12. Chelsea vs Manchester United

    Chelsea vs. Manchester United means a lot for both bosses. What the FA Cup actually means to Chelsea and Manchester United (live on ESPN+ on Monday, Feb.18 at 2.30 p.m. ET) is a question that has been asked and discussed and worried about for a quarter of a century. At least one of them has made the final over the past three years, but that probably says more about the disproportionate strength of the Premier League's elite six rather than their priorities. But this game comes at a time when its importance extends beyond merely this tournament, with both sides arriving at Stamford Bridge on Monday night in some state of flux, to the point that it probably matters more to the respective managers than it does to the team as a whole. United have just suffered their first defeat of the feel-good Ole Gunnar Solskjaer era, flexed aside by PSG, while according to various reports Maurizio Sarri has about a month to save his job. Will victory in this FA Cup fifth-round game decide whether both managers keep their jobs in the long term? Almost certainly not. Very rarely will a single game have that much weight placed on it. But the game represents a chance for both to at least begin a form of recovery -- in Sarri's case from a prolonged funk, for Solskjaer to stop a nascent one.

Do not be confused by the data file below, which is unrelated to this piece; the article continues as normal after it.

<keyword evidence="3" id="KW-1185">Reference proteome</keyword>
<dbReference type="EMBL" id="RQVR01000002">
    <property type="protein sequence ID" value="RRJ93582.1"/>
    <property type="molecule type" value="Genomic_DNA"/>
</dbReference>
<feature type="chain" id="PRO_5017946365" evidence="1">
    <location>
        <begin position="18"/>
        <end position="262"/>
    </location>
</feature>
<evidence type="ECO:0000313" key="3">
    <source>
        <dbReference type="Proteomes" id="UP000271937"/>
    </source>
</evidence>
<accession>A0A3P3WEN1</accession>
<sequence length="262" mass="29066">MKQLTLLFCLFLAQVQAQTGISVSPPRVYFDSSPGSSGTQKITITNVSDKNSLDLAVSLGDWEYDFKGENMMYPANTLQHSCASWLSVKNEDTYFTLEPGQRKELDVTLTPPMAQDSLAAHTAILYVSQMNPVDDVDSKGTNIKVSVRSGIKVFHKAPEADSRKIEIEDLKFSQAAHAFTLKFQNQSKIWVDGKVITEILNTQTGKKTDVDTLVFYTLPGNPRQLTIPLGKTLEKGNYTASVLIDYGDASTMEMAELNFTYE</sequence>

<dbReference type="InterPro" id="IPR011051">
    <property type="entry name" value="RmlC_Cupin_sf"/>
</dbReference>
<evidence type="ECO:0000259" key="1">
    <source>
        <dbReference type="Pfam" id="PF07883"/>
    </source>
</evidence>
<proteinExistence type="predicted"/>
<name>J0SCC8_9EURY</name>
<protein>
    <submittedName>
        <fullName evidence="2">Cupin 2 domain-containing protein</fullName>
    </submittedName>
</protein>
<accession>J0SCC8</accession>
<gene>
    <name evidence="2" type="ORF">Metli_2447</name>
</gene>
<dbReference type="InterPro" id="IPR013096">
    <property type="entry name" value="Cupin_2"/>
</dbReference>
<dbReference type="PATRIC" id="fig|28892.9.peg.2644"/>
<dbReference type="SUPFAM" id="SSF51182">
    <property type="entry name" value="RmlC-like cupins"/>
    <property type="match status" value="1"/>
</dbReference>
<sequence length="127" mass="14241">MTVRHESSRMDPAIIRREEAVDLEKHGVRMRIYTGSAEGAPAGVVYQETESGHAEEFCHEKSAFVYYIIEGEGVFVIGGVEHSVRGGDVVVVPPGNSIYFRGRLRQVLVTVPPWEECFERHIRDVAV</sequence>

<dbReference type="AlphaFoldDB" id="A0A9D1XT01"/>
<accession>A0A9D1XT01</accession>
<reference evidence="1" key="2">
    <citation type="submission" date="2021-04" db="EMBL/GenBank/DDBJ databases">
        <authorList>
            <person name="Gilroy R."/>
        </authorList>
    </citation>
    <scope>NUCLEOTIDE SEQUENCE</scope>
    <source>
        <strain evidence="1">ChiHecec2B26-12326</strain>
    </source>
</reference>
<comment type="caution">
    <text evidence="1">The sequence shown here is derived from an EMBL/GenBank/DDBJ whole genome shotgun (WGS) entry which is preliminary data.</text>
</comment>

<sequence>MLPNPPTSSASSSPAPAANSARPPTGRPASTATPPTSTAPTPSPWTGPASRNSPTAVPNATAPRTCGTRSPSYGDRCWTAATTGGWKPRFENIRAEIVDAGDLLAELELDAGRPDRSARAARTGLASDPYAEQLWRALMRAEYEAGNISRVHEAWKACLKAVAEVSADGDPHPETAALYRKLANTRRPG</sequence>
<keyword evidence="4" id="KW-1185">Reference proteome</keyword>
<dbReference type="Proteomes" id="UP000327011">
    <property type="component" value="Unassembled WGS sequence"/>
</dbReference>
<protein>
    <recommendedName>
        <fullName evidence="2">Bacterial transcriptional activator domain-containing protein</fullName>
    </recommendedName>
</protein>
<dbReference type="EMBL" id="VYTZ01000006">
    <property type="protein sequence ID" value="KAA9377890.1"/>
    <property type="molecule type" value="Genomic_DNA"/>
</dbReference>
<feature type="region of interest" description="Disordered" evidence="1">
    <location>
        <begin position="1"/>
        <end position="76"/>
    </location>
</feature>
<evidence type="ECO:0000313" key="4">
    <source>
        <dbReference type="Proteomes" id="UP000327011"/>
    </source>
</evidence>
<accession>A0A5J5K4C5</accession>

13. Malmo FF 1 vs Chelsea 2

    Given that RL-C stayed at home, I'd keep the same lineup, and bring Willian in.
  14. Malmo FF 1 vs Chelsea 2

    Chelsea travelling squad Kepa Arrizabalaga Willy Caballero Jamie Cumming Antonio Rudiger Cesar Azpilicueta Davide Zappacosta Ethan Ampadu Andreas Christensen David Luiz Emerson N’Golo Kante Mateo Kovacic Jorginho Ross Barkley Eden Hazard Willian Pedro Callum Hudson-Odoi Gonzalo Higuain Olivier Giroud **Alonso is rested, and Loftus-Cheek has a reoccurrence of his back issues.
  15. Malmo FF 1 vs Chelsea 2

    "That doesn’t mean there’s any truth to these whispers, but it would seem a logical thing for them to be upset about" Dear me - another huge stretch by someone calling themselves a journalist. 'Wow!' indeed.